United Nations Convention on the Law of the Sea ratification
U.S. business groups are expressing disappointment over dimmed chances that the United States will ratify a decades-old global maritime pact. At least 34 Republican senators have declared their opposition to the United Nations Convention on Law of the Sea, denying supporters the two-thirds Senate vote they would need for ratification.
Law of the Sea Convention
Maritime defense, shipping, and natural resources extraction are but a few of the endeavors covered by the Law of the Sea Convention, which governs how nations use the world’s oceans. Among major industrialized nations, only the United States has yet to join.
The treaty must be confirmed by the Senate for the U.S. to have any say in how it operates. But the Obama administration’s hopes for a Senate vote were dashed this week because of growing Republican opposition to the pact.
“This is something that is not going to happen this year,” says Senator James Inhofe.”There are some 35 members and many more, I might suggest, that would vote against it, should it come up.”
Inhofe says the treaty would erode U.S. sovereignty.
“It would, for the first time in the history of this country, authorize the United Nations to have taxing authority over the United States of America,” he added.
The Obama administration says the treaty does not allow any U.N. taxes. U.S. business groups support ratification, saying the treaty will expand opportunities for American companies and protect their maritime interests.
The Senate opposition is disappointing to Joe Cox, who heads a group representing America’s commercial shipping industry.
“It is extremely frustrating, because the way we view the sovereignty issue is the U.S. would actually be expanding its sovereignty capabilities by acceding to the treaty,” he said.
Rumsfeld says U.S. shouldn’t endorse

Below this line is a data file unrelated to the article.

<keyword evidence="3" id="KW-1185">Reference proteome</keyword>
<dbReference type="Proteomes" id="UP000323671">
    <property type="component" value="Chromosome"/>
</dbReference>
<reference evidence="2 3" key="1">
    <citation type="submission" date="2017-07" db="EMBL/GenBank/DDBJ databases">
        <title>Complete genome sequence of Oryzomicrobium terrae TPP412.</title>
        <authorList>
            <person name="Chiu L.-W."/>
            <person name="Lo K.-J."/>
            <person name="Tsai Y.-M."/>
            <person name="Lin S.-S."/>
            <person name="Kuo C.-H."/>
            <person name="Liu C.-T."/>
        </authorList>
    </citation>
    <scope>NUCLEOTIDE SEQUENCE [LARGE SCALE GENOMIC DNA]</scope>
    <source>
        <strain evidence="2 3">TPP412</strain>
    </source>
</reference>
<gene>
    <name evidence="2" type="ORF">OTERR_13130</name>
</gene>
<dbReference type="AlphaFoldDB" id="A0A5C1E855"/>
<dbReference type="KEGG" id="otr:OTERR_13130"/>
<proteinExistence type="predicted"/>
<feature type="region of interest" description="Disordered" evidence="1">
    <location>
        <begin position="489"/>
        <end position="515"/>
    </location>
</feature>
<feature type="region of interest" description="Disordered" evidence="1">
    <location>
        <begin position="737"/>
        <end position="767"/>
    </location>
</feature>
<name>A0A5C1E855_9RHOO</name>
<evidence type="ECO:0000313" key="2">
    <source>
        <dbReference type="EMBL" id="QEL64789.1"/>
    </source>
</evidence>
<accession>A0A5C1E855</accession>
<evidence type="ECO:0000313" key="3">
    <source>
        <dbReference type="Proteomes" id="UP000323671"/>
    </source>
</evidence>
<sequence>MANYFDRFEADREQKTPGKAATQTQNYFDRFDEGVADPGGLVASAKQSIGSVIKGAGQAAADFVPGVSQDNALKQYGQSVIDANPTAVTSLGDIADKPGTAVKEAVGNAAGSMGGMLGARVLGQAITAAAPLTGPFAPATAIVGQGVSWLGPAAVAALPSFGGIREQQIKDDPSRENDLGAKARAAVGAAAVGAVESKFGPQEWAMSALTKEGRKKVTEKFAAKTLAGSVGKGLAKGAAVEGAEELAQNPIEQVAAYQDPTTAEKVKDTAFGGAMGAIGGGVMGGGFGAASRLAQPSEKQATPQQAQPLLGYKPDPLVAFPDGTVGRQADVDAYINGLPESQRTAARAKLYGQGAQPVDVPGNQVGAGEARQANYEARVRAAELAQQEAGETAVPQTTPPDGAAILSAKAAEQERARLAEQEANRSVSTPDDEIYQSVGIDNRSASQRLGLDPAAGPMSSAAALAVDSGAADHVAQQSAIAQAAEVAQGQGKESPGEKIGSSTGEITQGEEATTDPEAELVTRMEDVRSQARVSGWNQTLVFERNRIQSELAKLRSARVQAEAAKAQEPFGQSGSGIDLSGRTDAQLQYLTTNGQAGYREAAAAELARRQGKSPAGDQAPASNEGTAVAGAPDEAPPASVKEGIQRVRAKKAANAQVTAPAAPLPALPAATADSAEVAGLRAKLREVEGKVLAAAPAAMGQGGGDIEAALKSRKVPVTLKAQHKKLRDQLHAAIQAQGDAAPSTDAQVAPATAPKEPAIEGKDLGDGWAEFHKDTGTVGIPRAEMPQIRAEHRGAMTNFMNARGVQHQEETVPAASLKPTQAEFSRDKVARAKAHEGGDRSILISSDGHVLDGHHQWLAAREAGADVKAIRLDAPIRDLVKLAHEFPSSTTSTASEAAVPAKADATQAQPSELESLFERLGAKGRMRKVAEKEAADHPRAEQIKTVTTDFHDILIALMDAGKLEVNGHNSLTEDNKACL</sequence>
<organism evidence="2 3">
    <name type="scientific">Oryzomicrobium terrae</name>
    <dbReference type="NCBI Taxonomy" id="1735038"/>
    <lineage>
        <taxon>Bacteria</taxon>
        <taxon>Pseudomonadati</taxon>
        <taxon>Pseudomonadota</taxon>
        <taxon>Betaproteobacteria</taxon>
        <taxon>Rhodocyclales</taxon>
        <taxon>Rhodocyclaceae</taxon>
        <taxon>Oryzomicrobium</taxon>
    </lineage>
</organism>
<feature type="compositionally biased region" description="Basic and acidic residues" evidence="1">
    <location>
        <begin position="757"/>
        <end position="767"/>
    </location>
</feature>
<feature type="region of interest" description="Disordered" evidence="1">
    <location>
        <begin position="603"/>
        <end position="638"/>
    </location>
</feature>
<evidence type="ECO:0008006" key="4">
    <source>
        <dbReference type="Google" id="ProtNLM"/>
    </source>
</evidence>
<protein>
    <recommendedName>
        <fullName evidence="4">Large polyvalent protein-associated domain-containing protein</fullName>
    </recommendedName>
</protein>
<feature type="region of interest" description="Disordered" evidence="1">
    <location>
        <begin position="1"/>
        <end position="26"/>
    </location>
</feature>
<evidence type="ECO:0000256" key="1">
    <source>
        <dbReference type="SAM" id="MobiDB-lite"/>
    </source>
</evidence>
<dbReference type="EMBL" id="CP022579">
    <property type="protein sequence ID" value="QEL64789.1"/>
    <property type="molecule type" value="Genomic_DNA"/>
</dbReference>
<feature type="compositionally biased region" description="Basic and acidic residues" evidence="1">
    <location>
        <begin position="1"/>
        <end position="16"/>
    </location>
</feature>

Former Secretary of Defense Donald Rumsfeld discusses his new memoir with members of the Union League Club in Chicago Cox says the United States could veto any royalties charged on companies that extract resources from the seabed. But that does not satisfy critics, like former U.S. Defense Secretary Donald Rumsfeld.
“I do not believe the United States should endorse a treaty that makes it a legal obligation for productive countries to pay royalties to less-productive countries based on rhetoric about common heritage of mankind,” he said.
Joe Cox believes treaty detractors miss a larger point.
“Cooperating with other nations on international issues is not detracting from American exceptionalism,” he said. “In fact, I think it is highlighting American exceptionalism. But we have to be there to do it.”
Defense Secretary Leon Panetta, left, accompanied by Joint Chiefs Chairman Gen. Martin Dempsey testifies on Capitol Hill in Washington, June 13, 2012. The current U.S. Defense Secretary, Leon Panetta supports the treaty.
“As the world’s strongest, preeminent maritime power, we are a country that has one of the longest coastlines and one of the largest extended continental shelves in the world,” Panetta said. “We have more to gain by approving this convention than almost any other country.”
A spokeswoman for Democratic Senator John Kerry, a treaty proponent, says Kerry still hopes the convention will be ratified, perhaps after the November elections.